Remembrance of Things Past: When check-writing skills came in handy

I wrote two checks last week, about a third of my usual monthly total since I pay the majority of my bills on-line or using a debit card. However, this is a relatively recent phenomenon. It wasn’t long ago that most of us wrote checks frequently, even though many banks charged 10 cents per check; something you had to remember when balancing your checkbook.

Today many of us use an ATM for quick cash. Not too many years ago we’d write a check at the grocery store for $25 or so over the purchase price. I used to joke that I did my banking at Colonial Market.

While I don’t write many checks today, I still remember the first check I ever wrote. It wasn’t long after my eleventh birthday, when I was old enough to shed my blue Cub Scout uniform and put on the khaki-green uniform and garrison cap of the Boy Scouts. Nowak’s men’s shop was the local Boy Scout distributor, and he had a large inventory of everything from hats to socks, in enough sizes to meet the needs of the growing boys in Mystic’s Cub Pack 17, Boy Scout troops 17 and 34, and, of course, Explorer post 34.

(By the way, I don’t know who sold Girl Scout uniforms. Was it Junior Town Shop?)

It was to purchase necessary uniform items that I wrote my first check. Certainly as a pre-teen I didn’t have my own checking account. My mother signed a check, warned me not to lose it, and sent me to Nowak’s to get some specific items, emphasizing that I needed to bring home the receipt so that she could enter it in the check ledger. She gave me a quick tutorial in check writing, and then told me to ask Mr. Nowak (whom she’d known for years) to watch and make sure I did it right.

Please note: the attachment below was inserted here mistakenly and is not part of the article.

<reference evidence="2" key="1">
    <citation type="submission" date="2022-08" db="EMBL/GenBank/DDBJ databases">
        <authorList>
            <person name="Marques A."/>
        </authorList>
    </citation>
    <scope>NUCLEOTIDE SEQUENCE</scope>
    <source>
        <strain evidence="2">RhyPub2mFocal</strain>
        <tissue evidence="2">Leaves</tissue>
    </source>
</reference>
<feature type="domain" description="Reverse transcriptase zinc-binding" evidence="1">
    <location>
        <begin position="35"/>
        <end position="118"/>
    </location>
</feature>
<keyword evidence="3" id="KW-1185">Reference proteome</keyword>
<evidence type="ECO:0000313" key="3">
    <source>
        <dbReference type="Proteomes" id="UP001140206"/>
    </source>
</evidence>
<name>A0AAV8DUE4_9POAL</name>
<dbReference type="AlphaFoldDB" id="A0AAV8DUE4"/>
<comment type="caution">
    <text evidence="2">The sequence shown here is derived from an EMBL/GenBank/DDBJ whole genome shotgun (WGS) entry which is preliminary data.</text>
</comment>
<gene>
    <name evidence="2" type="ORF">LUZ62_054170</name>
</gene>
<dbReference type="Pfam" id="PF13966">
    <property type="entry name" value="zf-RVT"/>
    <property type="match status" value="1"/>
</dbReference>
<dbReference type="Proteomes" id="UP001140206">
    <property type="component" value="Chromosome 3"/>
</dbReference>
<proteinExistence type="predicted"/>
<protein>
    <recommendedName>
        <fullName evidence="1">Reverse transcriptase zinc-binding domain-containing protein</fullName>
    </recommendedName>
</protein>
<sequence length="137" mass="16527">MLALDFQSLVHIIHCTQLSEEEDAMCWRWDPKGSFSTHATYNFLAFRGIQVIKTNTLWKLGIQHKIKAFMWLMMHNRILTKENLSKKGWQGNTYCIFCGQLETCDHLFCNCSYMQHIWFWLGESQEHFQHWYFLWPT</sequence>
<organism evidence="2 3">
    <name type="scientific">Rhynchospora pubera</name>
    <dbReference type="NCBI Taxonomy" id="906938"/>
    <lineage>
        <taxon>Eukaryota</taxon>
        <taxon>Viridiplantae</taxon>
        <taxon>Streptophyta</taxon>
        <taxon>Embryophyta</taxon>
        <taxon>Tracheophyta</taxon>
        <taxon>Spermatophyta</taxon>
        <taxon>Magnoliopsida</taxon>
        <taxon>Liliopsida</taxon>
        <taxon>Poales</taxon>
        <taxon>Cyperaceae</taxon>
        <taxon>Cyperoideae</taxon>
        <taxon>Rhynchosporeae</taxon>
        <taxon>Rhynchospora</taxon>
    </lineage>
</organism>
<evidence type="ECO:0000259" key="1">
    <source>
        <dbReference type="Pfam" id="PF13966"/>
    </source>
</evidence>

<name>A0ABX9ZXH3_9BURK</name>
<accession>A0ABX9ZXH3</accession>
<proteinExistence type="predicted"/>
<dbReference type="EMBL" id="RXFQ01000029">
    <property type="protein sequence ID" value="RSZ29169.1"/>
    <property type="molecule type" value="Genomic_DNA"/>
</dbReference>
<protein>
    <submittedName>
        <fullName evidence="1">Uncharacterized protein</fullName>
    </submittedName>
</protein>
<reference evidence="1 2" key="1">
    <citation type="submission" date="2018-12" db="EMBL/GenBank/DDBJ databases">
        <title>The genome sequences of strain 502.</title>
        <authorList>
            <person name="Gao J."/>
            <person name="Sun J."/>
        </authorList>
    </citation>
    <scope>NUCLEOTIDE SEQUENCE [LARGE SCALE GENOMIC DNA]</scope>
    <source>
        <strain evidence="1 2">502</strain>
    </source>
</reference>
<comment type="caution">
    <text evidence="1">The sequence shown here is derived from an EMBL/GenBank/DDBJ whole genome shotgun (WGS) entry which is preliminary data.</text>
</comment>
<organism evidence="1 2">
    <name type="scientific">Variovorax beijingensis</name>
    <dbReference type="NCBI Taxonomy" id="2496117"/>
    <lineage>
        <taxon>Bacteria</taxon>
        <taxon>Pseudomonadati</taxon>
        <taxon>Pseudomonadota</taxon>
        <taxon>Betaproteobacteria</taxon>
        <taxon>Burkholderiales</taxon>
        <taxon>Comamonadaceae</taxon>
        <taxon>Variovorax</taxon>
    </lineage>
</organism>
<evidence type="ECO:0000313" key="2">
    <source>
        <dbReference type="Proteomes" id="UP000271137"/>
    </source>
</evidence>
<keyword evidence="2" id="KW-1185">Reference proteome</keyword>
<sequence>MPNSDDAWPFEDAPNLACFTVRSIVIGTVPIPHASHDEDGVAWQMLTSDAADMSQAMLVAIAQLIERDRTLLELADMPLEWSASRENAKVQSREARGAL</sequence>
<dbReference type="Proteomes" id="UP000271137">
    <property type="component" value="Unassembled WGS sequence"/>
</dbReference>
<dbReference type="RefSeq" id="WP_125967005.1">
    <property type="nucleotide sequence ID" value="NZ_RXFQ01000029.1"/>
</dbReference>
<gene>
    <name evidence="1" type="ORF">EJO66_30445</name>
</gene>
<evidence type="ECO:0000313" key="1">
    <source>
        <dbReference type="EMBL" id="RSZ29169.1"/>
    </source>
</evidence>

He did just that. I wrote the date and he told me what to put in the “Pay to” line, and the amount, both in numbers and words, warning me, as had my mother, to fill in the entire line so that no one could add another number or word. He also echoed my mother’s admonition to be sure not to lose the receipt.

I’ve written many checks since that day and I’ve used my debit card in many places, including grocery stores. And, I still come home with a pocket full of receipts!

Robert F. Welt of Mystic is a retired longtime Groton Public Schools teacher.


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